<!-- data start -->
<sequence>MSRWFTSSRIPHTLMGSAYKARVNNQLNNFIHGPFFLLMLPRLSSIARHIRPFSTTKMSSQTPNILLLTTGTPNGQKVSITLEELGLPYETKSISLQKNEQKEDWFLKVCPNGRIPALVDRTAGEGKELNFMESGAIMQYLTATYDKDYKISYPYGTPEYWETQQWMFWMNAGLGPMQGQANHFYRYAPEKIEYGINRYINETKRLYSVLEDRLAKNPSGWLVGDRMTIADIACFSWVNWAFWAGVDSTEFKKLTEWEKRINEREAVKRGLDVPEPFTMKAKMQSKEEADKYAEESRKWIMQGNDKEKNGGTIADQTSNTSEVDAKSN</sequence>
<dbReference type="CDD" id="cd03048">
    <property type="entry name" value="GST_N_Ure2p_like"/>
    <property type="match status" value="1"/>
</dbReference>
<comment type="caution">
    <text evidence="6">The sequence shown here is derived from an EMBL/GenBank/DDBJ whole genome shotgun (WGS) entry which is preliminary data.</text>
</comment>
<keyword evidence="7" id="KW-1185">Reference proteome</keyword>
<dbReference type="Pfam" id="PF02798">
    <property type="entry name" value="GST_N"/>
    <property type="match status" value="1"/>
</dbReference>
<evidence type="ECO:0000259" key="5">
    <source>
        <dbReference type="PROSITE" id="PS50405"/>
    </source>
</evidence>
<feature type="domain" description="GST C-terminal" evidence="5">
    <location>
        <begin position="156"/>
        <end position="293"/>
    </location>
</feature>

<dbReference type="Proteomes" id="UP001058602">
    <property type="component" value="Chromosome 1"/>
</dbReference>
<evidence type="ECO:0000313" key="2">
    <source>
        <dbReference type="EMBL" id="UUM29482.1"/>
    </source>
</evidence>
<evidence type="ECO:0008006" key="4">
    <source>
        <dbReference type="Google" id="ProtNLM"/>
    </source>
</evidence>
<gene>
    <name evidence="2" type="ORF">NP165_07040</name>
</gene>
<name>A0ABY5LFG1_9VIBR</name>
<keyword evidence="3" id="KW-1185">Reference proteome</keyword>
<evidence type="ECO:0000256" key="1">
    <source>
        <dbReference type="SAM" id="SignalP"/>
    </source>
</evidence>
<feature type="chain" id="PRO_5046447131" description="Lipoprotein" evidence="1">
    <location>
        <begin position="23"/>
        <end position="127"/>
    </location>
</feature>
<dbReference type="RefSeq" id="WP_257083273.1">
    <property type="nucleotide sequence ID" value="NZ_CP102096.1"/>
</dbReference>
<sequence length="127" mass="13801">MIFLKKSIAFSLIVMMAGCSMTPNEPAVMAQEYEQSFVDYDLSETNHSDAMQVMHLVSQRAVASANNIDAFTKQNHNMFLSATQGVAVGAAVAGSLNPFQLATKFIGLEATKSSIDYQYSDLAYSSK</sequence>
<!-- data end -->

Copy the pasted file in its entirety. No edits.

<sequence>MSRWFTSSRIPHTLMGSAYKARVNNQLNNFIHGPFFLLMLPRLSSIARHIRPFSTTKMSSQTPNILLLTTGTPNGQKVSITLEELGLPYETKSISLQKNEQKEDWFLKVCPNGRIPALVDRTAGEGKELNFMESGAIMQYLTATYDKDYKISYPYGTPEYWETQQWMFWMNAGLGPMQGQANHFYRYAPEKIEYGINRYINETKRLYSVLEDRLAKNPSGWLVGDRMTIADIACFSWVNWAFWAGVDSTEFKKLTEWEKRINEREAVKRGLDVPEPFTMKAKMQSKEEADKYAEESRKWIMQGNDKEKNGGTIADQTSNTSEVDAKSN</sequence>
<dbReference type="CDD" id="cd03048">
    <property type="entry name" value="GST_N_Ure2p_like"/>
    <property type="match status" value="1"/>
</dbReference>
<comment type="caution">
    <text evidence="6">The sequence shown here is derived from an EMBL/GenBank/DDBJ whole genome shotgun (WGS) entry which is preliminary data.</text>
</comment>
<keyword evidence="7" id="KW-1185">Reference proteome</keyword>
<dbReference type="Pfam" id="PF02798">
    <property type="entry name" value="GST_N"/>
    <property type="match status" value="1"/>
</dbReference>
<evidence type="ECO:0000259" key="5">
    <source>
        <dbReference type="PROSITE" id="PS50405"/>
    </source>
</evidence>
<feature type="domain" description="GST C-terminal" evidence="5">
    <location>
        <begin position="156"/>
        <end position="293"/>
    </location>
</feature>

<dbReference type="Proteomes" id="UP001058602">
    <property type="component" value="Chromosome 1"/>
</dbReference>
<evidence type="ECO:0000313" key="2">
    <source>
        <dbReference type="EMBL" id="UUM29482.1"/>
    </source>
</evidence>
<evidence type="ECO:0008006" key="4">
    <source>
        <dbReference type="Google" id="ProtNLM"/>
    </source>
</evidence>
<gene>
    <name evidence="2" type="ORF">NP165_07040</name>
</gene>
<name>A0ABY5LFG1_9VIBR</name>
<keyword evidence="3" id="KW-1185">Reference proteome</keyword>
<evidence type="ECO:0000256" key="1">
    <source>
        <dbReference type="SAM" id="SignalP"/>
    </source>
</evidence>
<feature type="chain" id="PRO_5046447131" description="Lipoprotein" evidence="1">
    <location>
        <begin position="23"/>
        <end position="127"/>
    </location>
</feature>
<dbReference type="RefSeq" id="WP_257083273.1">
    <property type="nucleotide sequence ID" value="NZ_CP102096.1"/>
</dbReference>
<sequence length="127" mass="13801">MIFLKKSIAFSLIVMMAGCSMTPNEPAVMAQEYEQSFVDYDLSETNHSDAMQVMHLVSQRAVASANNIDAFTKQNHNMFLSATQGVAVGAAVAGSLNPFQLATKFIGLEATKSSIDYQYSDLAYSSK</sequence>